Nawaz, Maryam’s speeches haven’t been banned, explains CJP
ISLAMABAD: The Supreme Court on Tuesday clarified that the Lahore High Court didn’t restrain former premier Nawaz Sharif and his daughter Maryam Nawaz from making speeches, but directed the Pemra to ensure no anti-judiciary speeches are aired on television channels.
Chief Justice of Pakistan Mian Saqib Nisar, who headed a three-judge bench, said newspapers wrongly reported that a ban has been imposed on speeches by Sharif and his daughter.
The Attorney General read out the LHC verdict in the courtroom, saying it had directed the Pemra to stop news channels from airing speeches against the judiciary and judges.
The chief justice observed that the high court passed such orders in compliance with Article 19 (Freedom of speech) and 68 (Restriction on discussion) of the Constitution.
Article 68 stipulates no discussion shall take place with respect to the conduct of any Judge of the Supreme Court or of a High Court in the discharge of his duties.
Whereas, Article 19 says every citizen shall have the right to freedom of speech and expression, and there shall be freedom of the press, subject to any reasonable restrictions imposed by law in the interest of the glory of Islam or the integrity, security or defence of Pakistan or any part thereof, friendly relations with foreign states, public order, decency or morality, or in relation to contempt of court, or incitement to an offence.
Earlier in the day, CJP Nisar took suo motu notice of the verdict in question and summoned record of the case to determine whether the court has deprived the former premier and his daughter of their right to freedom of speech.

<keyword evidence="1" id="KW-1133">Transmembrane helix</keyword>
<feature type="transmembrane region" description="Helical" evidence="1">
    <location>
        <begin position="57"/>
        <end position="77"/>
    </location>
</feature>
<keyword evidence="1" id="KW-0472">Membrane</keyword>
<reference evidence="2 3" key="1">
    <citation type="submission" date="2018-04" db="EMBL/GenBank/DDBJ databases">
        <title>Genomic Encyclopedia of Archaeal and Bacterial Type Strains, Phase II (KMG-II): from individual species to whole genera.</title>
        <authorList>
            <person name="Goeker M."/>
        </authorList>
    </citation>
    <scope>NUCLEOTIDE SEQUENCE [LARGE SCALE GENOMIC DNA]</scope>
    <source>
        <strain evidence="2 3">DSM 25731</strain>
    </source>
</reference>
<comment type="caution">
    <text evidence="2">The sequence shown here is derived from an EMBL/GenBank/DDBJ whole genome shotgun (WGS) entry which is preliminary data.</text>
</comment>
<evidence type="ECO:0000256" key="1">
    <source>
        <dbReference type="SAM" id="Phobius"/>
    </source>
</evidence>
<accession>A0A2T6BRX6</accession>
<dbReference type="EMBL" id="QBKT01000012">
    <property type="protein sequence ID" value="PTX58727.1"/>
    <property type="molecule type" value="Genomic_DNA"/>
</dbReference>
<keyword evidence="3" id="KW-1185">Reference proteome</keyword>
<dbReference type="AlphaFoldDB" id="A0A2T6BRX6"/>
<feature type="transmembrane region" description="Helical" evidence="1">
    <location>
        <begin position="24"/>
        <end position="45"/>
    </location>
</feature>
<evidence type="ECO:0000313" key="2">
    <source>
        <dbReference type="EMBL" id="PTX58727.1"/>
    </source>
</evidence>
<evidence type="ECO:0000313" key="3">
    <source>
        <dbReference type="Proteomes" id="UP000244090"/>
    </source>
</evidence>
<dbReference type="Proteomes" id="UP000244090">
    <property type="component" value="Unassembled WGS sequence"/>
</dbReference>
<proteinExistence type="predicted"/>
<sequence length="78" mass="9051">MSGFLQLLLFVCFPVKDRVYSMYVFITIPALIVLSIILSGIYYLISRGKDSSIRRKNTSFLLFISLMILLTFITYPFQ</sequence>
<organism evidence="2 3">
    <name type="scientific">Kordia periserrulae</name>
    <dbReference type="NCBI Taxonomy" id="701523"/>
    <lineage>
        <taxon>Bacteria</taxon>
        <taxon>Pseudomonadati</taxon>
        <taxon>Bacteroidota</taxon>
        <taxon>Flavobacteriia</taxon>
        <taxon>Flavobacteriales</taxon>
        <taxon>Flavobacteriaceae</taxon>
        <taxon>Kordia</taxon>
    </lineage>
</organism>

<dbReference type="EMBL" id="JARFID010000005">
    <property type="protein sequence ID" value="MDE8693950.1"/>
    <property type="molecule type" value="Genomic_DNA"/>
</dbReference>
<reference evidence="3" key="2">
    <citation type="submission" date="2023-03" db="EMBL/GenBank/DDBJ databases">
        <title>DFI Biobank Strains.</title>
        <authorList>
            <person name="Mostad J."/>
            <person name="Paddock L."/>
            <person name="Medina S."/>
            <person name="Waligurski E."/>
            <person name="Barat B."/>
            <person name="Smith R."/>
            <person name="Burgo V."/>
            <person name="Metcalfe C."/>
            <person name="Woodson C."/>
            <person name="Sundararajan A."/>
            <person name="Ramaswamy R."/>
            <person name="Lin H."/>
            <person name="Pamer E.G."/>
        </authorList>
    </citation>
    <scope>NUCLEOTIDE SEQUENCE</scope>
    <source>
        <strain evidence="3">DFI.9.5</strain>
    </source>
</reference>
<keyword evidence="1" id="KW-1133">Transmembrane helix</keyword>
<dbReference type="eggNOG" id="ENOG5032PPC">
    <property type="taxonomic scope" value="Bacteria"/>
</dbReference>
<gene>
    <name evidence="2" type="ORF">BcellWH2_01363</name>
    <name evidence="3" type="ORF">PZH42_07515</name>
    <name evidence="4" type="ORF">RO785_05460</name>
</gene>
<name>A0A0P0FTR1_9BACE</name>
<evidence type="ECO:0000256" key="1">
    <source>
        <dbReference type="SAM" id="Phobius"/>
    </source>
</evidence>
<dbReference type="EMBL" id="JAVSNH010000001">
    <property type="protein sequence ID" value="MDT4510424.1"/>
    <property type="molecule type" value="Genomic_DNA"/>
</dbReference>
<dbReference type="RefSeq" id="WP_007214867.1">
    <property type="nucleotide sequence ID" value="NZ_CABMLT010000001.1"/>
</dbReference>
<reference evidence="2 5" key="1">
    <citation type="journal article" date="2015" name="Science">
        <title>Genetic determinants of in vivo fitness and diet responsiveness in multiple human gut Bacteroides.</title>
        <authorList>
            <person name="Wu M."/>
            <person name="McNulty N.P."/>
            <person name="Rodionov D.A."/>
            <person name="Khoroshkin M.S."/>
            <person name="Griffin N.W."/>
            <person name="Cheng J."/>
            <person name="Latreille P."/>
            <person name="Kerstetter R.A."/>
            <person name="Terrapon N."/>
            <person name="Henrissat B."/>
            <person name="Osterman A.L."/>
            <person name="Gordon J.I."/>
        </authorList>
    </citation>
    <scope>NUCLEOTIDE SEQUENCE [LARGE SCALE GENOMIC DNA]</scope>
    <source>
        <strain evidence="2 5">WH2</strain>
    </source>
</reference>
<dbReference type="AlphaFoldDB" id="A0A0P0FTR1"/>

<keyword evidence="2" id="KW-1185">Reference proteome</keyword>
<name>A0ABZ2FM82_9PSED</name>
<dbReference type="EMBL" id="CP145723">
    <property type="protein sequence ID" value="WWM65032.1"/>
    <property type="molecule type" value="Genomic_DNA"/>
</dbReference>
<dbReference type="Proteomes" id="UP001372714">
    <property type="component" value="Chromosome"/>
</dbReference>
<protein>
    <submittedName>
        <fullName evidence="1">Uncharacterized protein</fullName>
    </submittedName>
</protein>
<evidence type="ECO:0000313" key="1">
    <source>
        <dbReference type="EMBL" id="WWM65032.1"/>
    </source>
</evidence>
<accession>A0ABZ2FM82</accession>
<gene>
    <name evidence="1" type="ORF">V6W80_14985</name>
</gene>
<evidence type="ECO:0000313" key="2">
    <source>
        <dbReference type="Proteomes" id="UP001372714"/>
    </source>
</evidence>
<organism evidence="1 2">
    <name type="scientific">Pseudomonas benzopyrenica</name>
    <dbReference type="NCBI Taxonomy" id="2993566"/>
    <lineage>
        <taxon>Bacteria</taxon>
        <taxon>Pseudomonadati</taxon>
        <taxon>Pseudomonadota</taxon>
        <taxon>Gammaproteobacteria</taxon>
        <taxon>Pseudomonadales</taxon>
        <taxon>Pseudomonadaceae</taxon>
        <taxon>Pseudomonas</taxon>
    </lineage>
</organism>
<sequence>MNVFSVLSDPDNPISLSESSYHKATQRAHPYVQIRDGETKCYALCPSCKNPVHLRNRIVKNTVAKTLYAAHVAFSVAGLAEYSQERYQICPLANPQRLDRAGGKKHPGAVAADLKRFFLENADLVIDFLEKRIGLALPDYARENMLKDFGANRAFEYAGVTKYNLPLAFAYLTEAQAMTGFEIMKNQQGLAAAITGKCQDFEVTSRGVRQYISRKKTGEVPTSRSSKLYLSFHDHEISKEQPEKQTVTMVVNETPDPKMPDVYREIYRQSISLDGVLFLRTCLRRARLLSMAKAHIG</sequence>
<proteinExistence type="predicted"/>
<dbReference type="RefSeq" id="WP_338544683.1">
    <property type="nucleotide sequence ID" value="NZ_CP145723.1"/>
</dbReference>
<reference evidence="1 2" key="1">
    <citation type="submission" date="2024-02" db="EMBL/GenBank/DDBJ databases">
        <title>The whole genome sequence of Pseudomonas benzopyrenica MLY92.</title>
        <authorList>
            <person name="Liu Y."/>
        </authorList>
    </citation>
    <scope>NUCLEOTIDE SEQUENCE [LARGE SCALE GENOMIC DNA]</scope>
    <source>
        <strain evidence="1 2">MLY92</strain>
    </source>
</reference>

On Monday, a larger bench of the LHC ordered Pemra to stop television channels from airing anti-judiciary speeches by Sharif, his daughter and other party leaders.
The larger bench, headed by Justice Mazahir Ali Akbar Naqvi, gave this verdict on petitions seeking initiation of contempt cases against former premier Nawaz Sharif, Maryam Nawaz and other PML-N leaders for criticizing the judiciary.
The bench directed the media regulatory body to ensure that no anti-judiciary content is aired on TV channels.
The petitioners submitted that Sharif and his daughter had been severely criticizing the judiciary in their public speeches.
They said the regulatory body had so far failed to take any action to stop the airing of the speeches despite high court orders in this regard.
The petitioners pleaded with the court to initiate contempt of court proceedings against Sharif and his daughter and restrain them from maligning the judiciary.